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Oxygen Concentrators Vs Oxygen Cylinders-Important Points

Oxygen Concentrators Vs Oxygen Cylinders: As cases surge and with oxygen cylinders in short supply across several states, the oxygen concentrator is among the most sought-after devices for oxygen therapy, especially among patients in home isolation and for hospitals running out of oxygen.

Oxygen Concentrators Vs Oxygen Cylinders
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Analysis

How does it work?

  • An oxygen concentrator is a medical device that concentrates oxygen from ambient air.
  • Atmospheric air has about 78 per cent nitrogen and 21 per cent oxygen, with other gases making up the remaining 1 per cent.
  • The oxygen concentrator takes in this air, filters it through a sieve, releases the nitrogen back into the air, and works on the remaining oxygen.
  • Concentrators are designed for continuous operation and can produce oxygen 24 hours a day, 7 days a week, for up to 5 years or more.
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At 90-95 per cent purity, is the oxygen from concentrators pure enough?

  • While it is not as pure as Liquid Medical Oxygen (LMO) (99%), experts say it is good enough for mild and moderate Covid-19 patients with oxygen saturation levels of 85% or above. It is, however, not advisable for ICU patients.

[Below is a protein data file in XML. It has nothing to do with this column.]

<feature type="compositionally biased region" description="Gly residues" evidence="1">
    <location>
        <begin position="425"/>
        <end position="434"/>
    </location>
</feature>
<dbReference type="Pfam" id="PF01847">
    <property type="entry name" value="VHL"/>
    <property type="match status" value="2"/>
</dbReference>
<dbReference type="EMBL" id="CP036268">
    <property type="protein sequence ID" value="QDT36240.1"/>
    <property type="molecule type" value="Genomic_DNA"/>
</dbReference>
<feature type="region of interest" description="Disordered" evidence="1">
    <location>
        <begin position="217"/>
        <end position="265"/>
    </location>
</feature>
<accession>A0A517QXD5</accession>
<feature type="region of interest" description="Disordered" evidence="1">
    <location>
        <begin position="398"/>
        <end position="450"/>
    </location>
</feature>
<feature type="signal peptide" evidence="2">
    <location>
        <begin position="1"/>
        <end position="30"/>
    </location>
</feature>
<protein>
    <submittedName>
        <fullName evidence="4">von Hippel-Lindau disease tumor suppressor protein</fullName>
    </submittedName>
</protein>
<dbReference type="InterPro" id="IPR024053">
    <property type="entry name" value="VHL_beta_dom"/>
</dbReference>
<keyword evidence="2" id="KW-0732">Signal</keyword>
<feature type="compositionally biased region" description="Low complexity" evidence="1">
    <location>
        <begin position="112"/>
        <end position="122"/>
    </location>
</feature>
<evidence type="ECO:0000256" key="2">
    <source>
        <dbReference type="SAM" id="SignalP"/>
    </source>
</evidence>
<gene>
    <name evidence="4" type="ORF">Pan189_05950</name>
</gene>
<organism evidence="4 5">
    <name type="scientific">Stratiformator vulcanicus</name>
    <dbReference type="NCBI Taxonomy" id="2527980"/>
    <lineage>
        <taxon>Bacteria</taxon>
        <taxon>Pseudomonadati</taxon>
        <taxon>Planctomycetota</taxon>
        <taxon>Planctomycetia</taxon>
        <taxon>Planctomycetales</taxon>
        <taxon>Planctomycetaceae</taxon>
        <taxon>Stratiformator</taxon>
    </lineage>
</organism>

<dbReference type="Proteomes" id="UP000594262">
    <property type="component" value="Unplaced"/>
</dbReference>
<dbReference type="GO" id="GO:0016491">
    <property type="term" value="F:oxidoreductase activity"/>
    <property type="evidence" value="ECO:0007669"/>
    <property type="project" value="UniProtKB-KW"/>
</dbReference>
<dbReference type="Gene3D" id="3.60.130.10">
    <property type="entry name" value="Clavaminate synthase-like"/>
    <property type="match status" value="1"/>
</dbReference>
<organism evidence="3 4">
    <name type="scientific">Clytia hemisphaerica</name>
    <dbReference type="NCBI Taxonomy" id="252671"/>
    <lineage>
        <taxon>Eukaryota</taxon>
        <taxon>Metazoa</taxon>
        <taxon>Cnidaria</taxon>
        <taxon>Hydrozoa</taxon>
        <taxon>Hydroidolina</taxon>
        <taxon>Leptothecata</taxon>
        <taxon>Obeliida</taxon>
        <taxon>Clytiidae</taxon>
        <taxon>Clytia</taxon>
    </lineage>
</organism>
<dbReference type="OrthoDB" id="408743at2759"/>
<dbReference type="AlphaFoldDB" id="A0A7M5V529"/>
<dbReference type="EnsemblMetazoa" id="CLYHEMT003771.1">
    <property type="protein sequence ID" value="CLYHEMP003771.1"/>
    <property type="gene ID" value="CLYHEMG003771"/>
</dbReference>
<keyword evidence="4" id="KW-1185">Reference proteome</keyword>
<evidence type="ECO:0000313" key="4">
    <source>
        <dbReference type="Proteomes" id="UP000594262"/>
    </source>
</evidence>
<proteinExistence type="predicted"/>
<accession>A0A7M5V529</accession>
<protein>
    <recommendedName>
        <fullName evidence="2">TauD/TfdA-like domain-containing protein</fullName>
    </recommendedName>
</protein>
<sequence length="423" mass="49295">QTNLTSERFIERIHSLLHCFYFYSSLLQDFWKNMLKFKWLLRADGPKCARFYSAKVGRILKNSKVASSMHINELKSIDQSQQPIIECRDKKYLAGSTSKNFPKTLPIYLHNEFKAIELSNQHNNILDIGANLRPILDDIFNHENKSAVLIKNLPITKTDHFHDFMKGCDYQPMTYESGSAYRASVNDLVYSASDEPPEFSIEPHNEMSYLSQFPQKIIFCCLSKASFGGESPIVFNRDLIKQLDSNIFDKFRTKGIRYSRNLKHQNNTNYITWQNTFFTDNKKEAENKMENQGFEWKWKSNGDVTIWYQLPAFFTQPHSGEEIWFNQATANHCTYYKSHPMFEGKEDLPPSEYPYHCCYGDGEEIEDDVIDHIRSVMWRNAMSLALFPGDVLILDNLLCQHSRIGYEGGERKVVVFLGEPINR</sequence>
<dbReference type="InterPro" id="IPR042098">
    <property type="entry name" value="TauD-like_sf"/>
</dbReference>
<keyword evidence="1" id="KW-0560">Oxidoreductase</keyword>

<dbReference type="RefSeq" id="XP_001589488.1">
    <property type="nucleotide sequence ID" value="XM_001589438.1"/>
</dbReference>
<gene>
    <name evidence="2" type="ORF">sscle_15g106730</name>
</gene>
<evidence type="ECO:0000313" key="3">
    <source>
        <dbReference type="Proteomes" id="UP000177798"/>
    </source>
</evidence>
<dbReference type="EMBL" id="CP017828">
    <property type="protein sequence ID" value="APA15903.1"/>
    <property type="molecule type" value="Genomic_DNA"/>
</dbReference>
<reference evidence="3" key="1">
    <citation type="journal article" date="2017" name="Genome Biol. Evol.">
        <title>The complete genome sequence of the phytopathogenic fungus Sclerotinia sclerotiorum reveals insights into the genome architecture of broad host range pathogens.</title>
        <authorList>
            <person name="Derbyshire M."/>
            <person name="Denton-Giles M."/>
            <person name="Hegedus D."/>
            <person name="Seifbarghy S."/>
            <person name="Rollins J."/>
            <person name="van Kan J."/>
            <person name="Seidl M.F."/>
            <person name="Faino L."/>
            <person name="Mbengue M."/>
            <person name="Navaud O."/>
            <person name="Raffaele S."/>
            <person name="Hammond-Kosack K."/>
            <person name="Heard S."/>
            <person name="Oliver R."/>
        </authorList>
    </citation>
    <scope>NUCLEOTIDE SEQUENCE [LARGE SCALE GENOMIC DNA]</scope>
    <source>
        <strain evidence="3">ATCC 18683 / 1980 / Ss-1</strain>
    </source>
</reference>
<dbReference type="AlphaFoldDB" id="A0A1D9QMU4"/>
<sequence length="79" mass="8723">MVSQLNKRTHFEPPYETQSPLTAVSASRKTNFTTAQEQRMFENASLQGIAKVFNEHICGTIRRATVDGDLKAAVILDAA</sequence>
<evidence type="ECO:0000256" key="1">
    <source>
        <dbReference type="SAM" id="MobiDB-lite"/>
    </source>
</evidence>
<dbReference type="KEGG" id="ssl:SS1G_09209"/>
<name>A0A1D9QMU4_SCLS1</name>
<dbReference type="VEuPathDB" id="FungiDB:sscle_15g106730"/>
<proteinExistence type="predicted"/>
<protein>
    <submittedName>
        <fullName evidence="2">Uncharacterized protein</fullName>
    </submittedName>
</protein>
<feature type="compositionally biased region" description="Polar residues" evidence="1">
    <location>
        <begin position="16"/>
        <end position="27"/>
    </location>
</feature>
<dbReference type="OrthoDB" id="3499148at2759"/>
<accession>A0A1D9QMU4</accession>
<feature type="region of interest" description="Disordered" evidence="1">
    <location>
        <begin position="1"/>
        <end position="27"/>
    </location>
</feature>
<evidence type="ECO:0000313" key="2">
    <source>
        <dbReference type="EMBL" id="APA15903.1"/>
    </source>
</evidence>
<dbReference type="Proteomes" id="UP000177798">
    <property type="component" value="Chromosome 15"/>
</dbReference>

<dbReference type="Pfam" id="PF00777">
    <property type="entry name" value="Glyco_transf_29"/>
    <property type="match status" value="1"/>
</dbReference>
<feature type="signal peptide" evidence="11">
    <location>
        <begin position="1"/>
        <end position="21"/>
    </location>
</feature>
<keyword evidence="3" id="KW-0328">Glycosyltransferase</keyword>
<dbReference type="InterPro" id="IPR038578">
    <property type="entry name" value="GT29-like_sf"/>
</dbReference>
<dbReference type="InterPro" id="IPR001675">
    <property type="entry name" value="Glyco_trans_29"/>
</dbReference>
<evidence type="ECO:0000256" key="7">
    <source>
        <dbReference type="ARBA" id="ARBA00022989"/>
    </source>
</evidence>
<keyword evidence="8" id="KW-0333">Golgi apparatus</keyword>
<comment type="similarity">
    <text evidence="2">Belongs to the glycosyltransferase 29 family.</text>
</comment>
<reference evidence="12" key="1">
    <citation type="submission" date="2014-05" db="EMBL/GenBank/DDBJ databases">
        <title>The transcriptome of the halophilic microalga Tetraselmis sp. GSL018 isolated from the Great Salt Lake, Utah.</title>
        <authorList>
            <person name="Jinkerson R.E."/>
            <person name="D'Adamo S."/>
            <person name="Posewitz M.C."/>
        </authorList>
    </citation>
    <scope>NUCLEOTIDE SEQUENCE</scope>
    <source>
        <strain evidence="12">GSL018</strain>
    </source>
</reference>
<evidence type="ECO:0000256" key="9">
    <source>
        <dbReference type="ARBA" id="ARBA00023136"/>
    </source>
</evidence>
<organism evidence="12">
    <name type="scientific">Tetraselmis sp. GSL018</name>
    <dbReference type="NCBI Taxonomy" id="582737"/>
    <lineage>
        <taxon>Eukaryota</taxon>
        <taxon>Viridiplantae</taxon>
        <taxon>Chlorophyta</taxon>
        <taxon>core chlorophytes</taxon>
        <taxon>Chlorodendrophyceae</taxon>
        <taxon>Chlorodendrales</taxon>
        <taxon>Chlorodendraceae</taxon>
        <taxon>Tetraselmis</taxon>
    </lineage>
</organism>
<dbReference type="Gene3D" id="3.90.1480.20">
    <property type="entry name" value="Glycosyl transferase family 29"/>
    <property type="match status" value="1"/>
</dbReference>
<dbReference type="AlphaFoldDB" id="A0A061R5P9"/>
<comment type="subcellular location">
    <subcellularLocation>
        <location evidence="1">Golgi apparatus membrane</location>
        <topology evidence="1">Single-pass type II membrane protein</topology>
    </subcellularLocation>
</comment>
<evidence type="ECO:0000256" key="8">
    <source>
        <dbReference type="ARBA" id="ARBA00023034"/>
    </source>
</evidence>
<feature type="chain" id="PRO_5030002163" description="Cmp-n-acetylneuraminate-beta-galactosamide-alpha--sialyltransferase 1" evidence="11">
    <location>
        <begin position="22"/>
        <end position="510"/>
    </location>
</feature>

• Concentrators can be attached with multiple tubes to serve two patients at the same time, but experts don’t recommend it since it carries risk of cross-infection.

How are concentrators different from oxygen cylinders and LMO?

  • Oxygen concentrators are the easiest alternatives to cylinders but can only supply 5-10 litres of oxygen per minute (critical patients may need 40-50 litres per minute) and are best suited for moderately ill patients.
  • Concentrators are portable and unlike LMO that needs to be stored and transported in cryogenic tankers, need no special temperature.
  • And unlike cylinders that require refilling, concentrators only need a power source to draw in ambient air.

How do they compare with cylinders in terms of cost and maintenance?

  • While at Rs 40,000-90,000 concentrators are more expensive than cylinders (Rs 8,000-20,000), it’s largely a one-time investment.
  • Apart from electricity and routine maintenance, there’s little by way of operational cost, unlike cylinders that involve refilling costs and transportation.

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